So one hydrogen will be there.
And then the other hydrogen will be there.
Now what just happened?
Well if this hydrogen can pretend that both of these
electrons, it has to kind of share this green
one with the oxygen.
And the deal is, hey, I share the green one and you let me
borrow the green one, and I'll let you borrow the orange one,
we both can kind of feel like we have a stable electron
Hydrogen feels good because the one s-shell
is completely filled.
Oxygen fills great because it's valence shell is
completely filled with eight electrons, two
of which are borrowed.
So it feels great.
This is a covalent bond, where the
atoms are sharing electrons.
And so this sometimes will be drawn like this.
Those are the extra electron pairs of oxygen.
And they'll just draw a line like that.
And that line implicitly is saying, look, there's two
atoms on either end.
There's the oxygen electron there.
And then you have the hydrogen electron there.
And they're kind of shared.
These two things mean the same thing.
But that line just means a covalent bond.
Now my whole point behind talking about covalent bonds a
little prematurely is so that I can touch on
And the idea that Linus Pauling came up with is that
in these covalent bonds, the sharing is not equal.
That some of the atoms will hog the
electrons a little more.
So in this case, oxygen.
We learned about oxygen.
Oxygen is way over here.
It loves to grab electrons.
It has a very high ionization energy.
It's only two away from having an electron configuration
similar to neon and being super-duper happy.
So oxygen loves electrons.
Hydrogen is a little bit here or there.
It could gain an electron and then it'll
have a stable 1s orbital.
Or it could lose an electron and it will essentially just
turn into a positive ion.
It can go either way.
So it's a little bit more ambivalent about what happens
relative to the electrons.
But oxygen really wants the electrons so
that it can get completed.
So in this relationship between oxygen and hydrogen,
oxygen is more electronegative.
It's more electronegative, which means it kind of hogs
the electrons a little bit more.
So if you were to draw this relationship here, it might
look something-- If you were to draw this bond.
This is all abstract.
Maybe you would draw it a little bit
heavier on that side.
And this is not really at all a convention, but I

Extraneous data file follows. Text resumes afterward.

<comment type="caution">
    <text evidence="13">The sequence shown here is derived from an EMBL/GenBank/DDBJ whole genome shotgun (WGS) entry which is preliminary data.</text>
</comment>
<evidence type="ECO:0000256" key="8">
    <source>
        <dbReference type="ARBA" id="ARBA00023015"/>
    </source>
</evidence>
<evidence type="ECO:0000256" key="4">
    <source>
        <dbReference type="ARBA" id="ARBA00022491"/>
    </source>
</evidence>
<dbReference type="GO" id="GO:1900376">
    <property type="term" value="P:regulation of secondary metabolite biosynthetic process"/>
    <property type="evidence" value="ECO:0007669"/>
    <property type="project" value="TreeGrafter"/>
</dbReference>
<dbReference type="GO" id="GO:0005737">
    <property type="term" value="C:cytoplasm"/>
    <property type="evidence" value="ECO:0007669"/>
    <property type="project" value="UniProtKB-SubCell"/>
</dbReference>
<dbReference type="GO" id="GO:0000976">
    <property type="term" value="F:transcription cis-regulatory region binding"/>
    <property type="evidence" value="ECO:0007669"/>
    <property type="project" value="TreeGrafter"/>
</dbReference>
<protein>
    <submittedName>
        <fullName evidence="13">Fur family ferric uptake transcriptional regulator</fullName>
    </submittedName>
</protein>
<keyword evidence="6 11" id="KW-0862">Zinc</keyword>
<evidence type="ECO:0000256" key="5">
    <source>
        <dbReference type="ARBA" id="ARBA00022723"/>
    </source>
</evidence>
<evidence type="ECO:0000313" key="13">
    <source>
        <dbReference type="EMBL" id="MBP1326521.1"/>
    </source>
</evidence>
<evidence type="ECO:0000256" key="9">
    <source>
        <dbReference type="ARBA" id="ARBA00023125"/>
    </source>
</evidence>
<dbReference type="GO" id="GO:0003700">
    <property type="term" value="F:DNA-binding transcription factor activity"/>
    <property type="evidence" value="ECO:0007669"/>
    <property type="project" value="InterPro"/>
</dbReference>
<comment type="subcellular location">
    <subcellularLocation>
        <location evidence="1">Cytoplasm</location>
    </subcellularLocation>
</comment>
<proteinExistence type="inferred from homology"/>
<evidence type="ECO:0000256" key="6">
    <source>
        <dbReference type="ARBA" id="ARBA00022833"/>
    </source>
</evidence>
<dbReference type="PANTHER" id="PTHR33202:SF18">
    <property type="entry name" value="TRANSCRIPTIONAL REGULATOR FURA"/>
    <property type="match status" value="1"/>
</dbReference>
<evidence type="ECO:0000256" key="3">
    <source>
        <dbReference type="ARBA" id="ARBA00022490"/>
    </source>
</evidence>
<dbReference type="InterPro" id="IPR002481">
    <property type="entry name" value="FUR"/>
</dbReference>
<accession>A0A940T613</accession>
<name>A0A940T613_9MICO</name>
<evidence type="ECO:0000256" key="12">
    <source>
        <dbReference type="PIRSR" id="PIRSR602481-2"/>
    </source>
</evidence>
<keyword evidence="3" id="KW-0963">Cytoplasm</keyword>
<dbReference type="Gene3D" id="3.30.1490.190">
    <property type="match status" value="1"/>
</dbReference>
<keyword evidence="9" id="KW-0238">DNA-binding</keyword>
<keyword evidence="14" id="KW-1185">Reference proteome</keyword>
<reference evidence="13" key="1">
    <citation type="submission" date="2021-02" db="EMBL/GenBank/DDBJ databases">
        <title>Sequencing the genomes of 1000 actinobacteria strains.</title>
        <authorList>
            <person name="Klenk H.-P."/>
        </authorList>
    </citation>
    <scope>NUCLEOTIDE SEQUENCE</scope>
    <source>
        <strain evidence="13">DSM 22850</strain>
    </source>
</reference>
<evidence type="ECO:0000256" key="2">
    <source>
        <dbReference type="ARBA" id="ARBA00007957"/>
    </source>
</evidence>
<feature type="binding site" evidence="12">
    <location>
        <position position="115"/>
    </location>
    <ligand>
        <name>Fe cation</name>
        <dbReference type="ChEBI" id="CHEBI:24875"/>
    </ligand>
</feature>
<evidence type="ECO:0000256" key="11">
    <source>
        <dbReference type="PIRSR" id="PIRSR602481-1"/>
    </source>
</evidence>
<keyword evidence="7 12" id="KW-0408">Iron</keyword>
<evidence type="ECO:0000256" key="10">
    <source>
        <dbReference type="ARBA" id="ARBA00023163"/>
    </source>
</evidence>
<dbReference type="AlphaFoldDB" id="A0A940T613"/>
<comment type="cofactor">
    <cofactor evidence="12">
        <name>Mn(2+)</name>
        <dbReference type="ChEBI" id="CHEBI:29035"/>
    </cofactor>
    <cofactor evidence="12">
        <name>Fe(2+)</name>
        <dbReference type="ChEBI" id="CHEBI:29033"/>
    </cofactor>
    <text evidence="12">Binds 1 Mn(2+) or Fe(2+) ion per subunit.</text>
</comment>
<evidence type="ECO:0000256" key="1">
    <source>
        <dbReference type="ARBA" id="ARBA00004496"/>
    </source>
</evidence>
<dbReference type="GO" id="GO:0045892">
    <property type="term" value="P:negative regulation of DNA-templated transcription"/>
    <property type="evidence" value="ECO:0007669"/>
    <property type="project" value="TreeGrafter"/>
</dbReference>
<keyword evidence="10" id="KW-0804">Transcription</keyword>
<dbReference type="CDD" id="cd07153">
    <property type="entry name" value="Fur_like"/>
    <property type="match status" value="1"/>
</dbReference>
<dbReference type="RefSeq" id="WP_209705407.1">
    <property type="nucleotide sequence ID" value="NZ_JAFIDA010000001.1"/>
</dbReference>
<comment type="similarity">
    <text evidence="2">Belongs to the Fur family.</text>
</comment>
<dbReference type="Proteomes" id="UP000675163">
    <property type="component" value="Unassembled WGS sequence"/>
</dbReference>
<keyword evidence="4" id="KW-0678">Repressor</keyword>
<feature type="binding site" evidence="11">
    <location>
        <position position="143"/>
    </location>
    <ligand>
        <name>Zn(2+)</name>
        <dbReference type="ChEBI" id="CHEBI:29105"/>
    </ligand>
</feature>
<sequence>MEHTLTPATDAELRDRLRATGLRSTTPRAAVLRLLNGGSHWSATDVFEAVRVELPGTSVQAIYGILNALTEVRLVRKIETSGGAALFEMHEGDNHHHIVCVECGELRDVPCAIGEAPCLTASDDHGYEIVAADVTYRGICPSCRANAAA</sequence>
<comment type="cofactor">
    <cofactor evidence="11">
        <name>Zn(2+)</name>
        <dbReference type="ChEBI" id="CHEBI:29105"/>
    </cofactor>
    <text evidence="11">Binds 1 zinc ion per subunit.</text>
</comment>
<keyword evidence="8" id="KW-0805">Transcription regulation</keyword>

just made that up.
Or if you just drew the hydrogen and the oxygen part
of it, maybe the electrons spend most of their time
around-- this is a probability distribution-- and less of
their time around hydrogen.
And that would be true for the other hydrogen.
They spend less of their time around the hydrogen and a lot
more of their time around the oxygen.
The idea of electronegativity is just that one atom is going
to hog the electrons more when you form a covalent bond.
Now if we wanted to figure out the trend of electronegativity
on the periodic table, what do you think's going to happen?
Which elements are likely to hog electrons?
Well, the ones that love electrons.
The ones that it's very hard to take
electrons away from them.
The ones that are super-close to completing a full eight
valence electrons in their outermost shell.
So the most electronegative atoms are
going to be right here.
They're going to be the halogens, especially the
fluorine, because the small ones want the electrons even
more because they're a small atom.
The electrons are going to get closer to the nucleus.
And the reason why I'm not talking about the noble gases
here is because these don't form covalent bonds.
They're always happy.
They're all these inert gases.
Inert just means that they don't do anything.
A similar word is inertia.
Inertia means the tendency to want to stay at rest, not do
anything, or stay in motion, but I won't go
into that too much.
But these are inert.
They don't do anything.
So these guys react.
They form covalent bonds up here.
And when they form covalent bonds, they hog the atoms [correction: electrons].
Likewise, when these guys down here form covalent bonds,
they're like, you know what, you can have the atoms [correction: electrons]. I
don't need them.
I'm actually happier without them altogether.
In fact, sometimes these guys actually just
give away the atom [correction: electron].
They don't even form a covalent bond.
It's called an ionic bond.
We'll talk about that in the next video.
But as you can see, the trend is the same as it is for
These guys, a lot of energy required
to remove an electron.
That's because they love electrons.
So these guys are also very electronegative.
They're going to hog the electrons in a covalent bond.
These guys, very low ionization energy.
Very easy to take an electron away from them.
And that's why they have very low electronegativity.
They're very unlikely to hog an electron in a bond.
Now the other trend that some people sometimes talk about is
the metallic nature of an element.